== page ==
The first is Icon. Here, the built form serves as the object of direct and purposeful focus; an architecture to meditate upon to quiet the mind. The most relatable examples include the Angkor Wat or Borobudur temples and the Kaaba in Mecca, themselves sacred objects of worship. Today the icon can arguably be found in secular buildings, from galleries to iconic towers. The Guggenheim Museum in Bilbao has been quoted in countless instances as having drawn attention and admiration to the city, and with it wealth and prestige.

The second is the Spotlight mode. These are spaces that provide the stage-setting for an activity, where the act becomes the point of focus. Here, the built form is not the object of focus, but facilitates the performance on which to meditate upon. This mode facilitates collective contemplation. When designing these spaces, one should be aware that too much attention paid to the architecture may withdraw focus from the act; the difficulty here is to facilitate rather than demand attention.

The third mode is what we refer to as Cocoon. This is architecture that draws boundary between the wider environment and a special dedicated space, sidelining distractions and allowing focus to rest on what is important. This is seen in buildings like monasteries which close off the outside world to create a contemplative atmosphere in the cloister, and resorts where guestrooms are isolated from public spaces to create peace and privacy.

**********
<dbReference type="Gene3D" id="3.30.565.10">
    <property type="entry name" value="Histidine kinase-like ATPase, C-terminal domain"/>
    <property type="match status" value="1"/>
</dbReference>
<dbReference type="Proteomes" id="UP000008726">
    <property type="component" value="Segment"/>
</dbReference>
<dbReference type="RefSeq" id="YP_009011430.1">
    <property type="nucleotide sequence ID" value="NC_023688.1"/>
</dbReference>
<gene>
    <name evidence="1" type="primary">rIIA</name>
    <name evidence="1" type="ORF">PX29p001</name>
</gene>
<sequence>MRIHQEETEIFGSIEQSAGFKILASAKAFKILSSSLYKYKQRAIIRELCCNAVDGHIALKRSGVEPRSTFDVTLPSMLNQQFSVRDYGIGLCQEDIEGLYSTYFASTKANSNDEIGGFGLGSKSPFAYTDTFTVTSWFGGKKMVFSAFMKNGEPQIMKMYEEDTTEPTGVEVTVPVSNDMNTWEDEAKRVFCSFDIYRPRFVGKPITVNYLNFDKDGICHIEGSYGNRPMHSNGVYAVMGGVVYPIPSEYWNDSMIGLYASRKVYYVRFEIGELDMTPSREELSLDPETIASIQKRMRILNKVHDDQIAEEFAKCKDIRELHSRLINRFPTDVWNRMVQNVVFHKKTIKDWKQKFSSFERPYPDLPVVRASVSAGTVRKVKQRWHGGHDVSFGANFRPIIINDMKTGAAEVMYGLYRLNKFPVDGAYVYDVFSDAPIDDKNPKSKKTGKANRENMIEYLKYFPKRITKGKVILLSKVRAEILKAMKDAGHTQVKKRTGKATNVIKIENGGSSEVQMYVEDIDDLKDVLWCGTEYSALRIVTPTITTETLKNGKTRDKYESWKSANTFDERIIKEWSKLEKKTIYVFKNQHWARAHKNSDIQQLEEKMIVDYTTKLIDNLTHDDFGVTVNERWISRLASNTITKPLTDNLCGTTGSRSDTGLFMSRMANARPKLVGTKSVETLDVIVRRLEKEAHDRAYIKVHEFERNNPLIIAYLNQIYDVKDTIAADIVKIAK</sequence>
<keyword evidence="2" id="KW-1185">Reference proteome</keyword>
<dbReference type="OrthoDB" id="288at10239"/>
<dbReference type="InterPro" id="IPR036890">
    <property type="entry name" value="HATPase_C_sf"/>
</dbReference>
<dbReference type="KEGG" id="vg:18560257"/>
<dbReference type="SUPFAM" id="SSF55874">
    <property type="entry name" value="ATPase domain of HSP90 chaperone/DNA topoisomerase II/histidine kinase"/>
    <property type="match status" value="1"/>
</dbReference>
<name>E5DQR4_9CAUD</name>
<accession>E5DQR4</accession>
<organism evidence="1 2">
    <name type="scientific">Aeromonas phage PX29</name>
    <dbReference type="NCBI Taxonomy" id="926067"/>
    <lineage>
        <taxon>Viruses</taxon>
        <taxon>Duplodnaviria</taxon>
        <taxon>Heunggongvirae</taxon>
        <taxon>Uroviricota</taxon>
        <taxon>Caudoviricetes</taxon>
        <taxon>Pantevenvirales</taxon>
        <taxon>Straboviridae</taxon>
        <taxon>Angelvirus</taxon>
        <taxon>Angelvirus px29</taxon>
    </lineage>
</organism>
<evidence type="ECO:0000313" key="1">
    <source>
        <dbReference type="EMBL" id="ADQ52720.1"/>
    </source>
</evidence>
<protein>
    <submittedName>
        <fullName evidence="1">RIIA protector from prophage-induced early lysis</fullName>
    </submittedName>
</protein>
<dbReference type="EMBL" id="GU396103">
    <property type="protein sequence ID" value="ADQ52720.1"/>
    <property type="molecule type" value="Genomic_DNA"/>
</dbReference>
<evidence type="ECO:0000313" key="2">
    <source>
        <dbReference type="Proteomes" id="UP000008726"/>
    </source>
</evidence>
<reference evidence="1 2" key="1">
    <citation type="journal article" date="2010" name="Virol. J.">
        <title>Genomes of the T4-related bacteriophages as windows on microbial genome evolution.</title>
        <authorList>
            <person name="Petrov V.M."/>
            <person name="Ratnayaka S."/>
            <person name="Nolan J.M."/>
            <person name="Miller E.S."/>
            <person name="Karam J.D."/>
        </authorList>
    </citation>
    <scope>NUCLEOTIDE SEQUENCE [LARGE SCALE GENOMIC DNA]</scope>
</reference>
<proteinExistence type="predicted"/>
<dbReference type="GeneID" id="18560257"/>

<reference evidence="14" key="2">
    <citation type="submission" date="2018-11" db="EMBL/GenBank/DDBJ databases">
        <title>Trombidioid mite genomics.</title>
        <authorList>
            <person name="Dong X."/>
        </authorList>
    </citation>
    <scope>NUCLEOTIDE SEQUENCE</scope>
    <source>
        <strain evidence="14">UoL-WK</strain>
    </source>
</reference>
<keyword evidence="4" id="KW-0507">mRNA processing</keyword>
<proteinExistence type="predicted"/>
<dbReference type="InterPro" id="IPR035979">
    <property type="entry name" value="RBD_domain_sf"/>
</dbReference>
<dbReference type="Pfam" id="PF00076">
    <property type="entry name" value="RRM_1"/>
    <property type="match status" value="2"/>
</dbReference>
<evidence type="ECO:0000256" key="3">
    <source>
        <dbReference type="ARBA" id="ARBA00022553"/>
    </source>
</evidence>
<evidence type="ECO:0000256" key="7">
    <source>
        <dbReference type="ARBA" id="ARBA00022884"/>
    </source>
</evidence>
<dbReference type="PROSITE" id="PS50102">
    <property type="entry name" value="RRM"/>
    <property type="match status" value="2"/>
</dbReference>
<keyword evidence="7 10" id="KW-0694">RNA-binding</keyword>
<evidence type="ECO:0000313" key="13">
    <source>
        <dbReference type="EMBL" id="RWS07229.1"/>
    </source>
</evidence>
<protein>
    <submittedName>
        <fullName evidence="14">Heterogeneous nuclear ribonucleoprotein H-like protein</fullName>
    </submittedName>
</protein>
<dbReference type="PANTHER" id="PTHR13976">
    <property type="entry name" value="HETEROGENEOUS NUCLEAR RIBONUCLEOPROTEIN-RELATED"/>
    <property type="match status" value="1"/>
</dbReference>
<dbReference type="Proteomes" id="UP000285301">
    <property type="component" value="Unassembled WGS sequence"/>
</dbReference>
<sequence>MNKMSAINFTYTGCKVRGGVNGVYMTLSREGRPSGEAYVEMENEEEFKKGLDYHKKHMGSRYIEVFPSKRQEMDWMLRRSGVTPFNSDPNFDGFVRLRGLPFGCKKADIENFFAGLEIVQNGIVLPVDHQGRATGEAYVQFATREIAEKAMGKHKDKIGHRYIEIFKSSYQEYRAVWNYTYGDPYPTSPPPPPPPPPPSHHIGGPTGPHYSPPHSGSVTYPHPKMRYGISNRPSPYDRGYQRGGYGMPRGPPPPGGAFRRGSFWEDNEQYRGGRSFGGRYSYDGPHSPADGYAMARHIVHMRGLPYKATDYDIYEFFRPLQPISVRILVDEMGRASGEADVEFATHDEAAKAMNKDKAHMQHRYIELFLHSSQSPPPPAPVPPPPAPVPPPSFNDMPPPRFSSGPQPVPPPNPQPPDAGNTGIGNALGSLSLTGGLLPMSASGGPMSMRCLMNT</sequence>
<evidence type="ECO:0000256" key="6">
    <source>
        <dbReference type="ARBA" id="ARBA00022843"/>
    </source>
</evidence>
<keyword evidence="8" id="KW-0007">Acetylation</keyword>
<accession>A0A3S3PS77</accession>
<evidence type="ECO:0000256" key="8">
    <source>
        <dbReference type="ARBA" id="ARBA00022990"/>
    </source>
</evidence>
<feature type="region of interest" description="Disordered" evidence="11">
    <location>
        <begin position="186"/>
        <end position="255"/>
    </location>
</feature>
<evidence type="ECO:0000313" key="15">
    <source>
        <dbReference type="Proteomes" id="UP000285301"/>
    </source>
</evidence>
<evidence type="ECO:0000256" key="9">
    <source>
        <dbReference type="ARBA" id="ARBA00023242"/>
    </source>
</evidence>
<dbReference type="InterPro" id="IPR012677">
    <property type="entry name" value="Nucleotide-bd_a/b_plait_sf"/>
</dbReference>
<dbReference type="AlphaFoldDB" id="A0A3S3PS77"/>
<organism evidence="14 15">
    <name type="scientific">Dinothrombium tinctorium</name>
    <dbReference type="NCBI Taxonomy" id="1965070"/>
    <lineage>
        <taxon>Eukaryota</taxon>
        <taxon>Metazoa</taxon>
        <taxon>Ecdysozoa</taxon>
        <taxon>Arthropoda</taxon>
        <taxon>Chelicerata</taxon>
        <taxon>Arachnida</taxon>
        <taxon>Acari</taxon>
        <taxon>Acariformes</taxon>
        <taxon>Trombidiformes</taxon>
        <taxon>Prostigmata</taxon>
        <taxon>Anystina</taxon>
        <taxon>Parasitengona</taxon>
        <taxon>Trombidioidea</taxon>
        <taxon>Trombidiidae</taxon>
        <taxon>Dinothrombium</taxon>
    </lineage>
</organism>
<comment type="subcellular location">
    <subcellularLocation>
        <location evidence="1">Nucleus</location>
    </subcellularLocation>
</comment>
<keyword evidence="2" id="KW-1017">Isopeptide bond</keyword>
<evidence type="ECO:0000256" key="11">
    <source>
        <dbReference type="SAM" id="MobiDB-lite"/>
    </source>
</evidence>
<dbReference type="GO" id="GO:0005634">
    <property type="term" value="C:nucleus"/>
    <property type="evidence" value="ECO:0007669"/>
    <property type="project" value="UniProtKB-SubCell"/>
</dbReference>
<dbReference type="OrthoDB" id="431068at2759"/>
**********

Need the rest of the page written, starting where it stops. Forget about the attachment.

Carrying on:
As an Icon, the building itself inspires and is the point of focus. The Spotlight space acts as a channel, focusing attention on a specific point where important activity unfolds. Finally, the Cocoon provides a sanctuary from the noise of the surrounding prosaic world.

Where these first three drivers sculpt the form of contemplative architecture, the next two design parameters inform its ambience:

Simplicity aims to deliver architecture that listens, rather than shouts. The design approach towards uncluttered spaces attempts to replicate the goal of meditation: to distance from the mental chatter and achieve a still mind. This differs from the minimalist design tradition, which can feel emotionally cold and ascetic. Adapted to architecture, it is expressed by removing visual noise while preserving a sense of warmth and humanity, to present spaces that calm our minds, then engage in meaningful action.

Spirituality addresses not religious buildings, but the idea that spaces and places should inspire and move us, whether in employing technology to awe or referencing cultural and historical context to induce deeper reflection.

Our journey into contemplative design began with the Bonnevaux Meditation Retreat. The project showed us that “[architecture can move] us from the ordinary to the extraordinary, from the profane to the sacred.”[7] This led us to study the spaces within traditional religious buildings and their psychological impact.